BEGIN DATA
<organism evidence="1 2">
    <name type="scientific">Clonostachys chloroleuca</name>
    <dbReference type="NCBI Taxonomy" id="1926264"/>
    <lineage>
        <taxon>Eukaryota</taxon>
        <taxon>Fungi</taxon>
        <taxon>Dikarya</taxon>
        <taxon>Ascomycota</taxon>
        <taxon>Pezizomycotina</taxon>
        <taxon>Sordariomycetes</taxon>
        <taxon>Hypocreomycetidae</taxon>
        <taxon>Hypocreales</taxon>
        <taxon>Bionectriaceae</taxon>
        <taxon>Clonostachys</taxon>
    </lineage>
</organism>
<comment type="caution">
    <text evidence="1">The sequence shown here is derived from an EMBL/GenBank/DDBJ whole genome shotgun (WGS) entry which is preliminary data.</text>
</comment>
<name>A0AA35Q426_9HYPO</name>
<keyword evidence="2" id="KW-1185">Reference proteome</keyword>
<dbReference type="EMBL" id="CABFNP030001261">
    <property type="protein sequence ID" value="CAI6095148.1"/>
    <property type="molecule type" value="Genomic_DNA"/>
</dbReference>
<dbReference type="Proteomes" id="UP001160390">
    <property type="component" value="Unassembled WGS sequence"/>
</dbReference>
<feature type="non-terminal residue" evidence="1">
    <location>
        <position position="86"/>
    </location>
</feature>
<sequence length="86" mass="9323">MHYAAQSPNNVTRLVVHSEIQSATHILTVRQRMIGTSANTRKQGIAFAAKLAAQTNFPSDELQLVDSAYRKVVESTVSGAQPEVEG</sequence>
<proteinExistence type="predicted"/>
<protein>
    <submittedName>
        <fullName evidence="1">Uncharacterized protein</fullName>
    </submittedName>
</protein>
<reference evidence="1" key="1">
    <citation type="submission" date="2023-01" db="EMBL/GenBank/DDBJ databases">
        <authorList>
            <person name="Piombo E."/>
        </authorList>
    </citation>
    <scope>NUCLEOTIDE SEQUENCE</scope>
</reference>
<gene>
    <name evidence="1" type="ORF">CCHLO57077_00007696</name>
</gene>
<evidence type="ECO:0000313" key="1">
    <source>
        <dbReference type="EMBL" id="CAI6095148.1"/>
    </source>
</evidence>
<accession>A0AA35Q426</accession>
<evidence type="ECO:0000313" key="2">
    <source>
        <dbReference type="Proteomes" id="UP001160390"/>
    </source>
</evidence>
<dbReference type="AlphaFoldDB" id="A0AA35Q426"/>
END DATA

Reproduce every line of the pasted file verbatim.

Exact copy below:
<organism evidence="1 2">
    <name type="scientific">Clonostachys chloroleuca</name>
    <dbReference type="NCBI Taxonomy" id="1926264"/>
    <lineage>
        <taxon>Eukaryota</taxon>
        <taxon>Fungi</taxon>
        <taxon>Dikarya</taxon>
        <taxon>Ascomycota</taxon>
        <taxon>Pezizomycotina</taxon>
        <taxon>Sordariomycetes</taxon>
        <taxon>Hypocreomycetidae</taxon>
        <taxon>Hypocreales</taxon>
        <taxon>Bionectriaceae</taxon>
        <taxon>Clonostachys</taxon>
    </lineage>
</organism>
<comment type="caution">
    <text evidence="1">The sequence shown here is derived from an EMBL/GenBank/DDBJ whole genome shotgun (WGS) entry which is preliminary data.</text>
</comment>
<name>A0AA35Q426_9HYPO</name>
<keyword evidence="2" id="KW-1185">Reference proteome</keyword>
<dbReference type="EMBL" id="CABFNP030001261">
    <property type="protein sequence ID" value="CAI6095148.1"/>
    <property type="molecule type" value="Genomic_DNA"/>
</dbReference>
<dbReference type="Proteomes" id="UP001160390">
    <property type="component" value="Unassembled WGS sequence"/>
</dbReference>
<feature type="non-terminal residue" evidence="1">
    <location>
        <position position="86"/>
    </location>
</feature>
<sequence length="86" mass="9323">MHYAAQSPNNVTRLVVHSEIQSATHILTVRQRMIGTSANTRKQGIAFAAKLAAQTNFPSDELQLVDSAYRKVVESTVSGAQPEVEG</sequence>
<proteinExistence type="predicted"/>
<protein>
    <submittedName>
        <fullName evidence="1">Uncharacterized protein</fullName>
    </submittedName>
</protein>
<reference evidence="1" key="1">
    <citation type="submission" date="2023-01" db="EMBL/GenBank/DDBJ databases">
        <authorList>
            <person name="Piombo E."/>
        </authorList>
    </citation>
    <scope>NUCLEOTIDE SEQUENCE</scope>
</reference>
<gene>
    <name evidence="1" type="ORF">CCHLO57077_00007696</name>
</gene>
<evidence type="ECO:0000313" key="1">
    <source>
        <dbReference type="EMBL" id="CAI6095148.1"/>
    </source>
</evidence>
<accession>A0AA35Q426</accession>
<evidence type="ECO:0000313" key="2">
    <source>
        <dbReference type="Proteomes" id="UP001160390"/>
    </source>
</evidence>
<dbReference type="AlphaFoldDB" id="A0AA35Q426"/>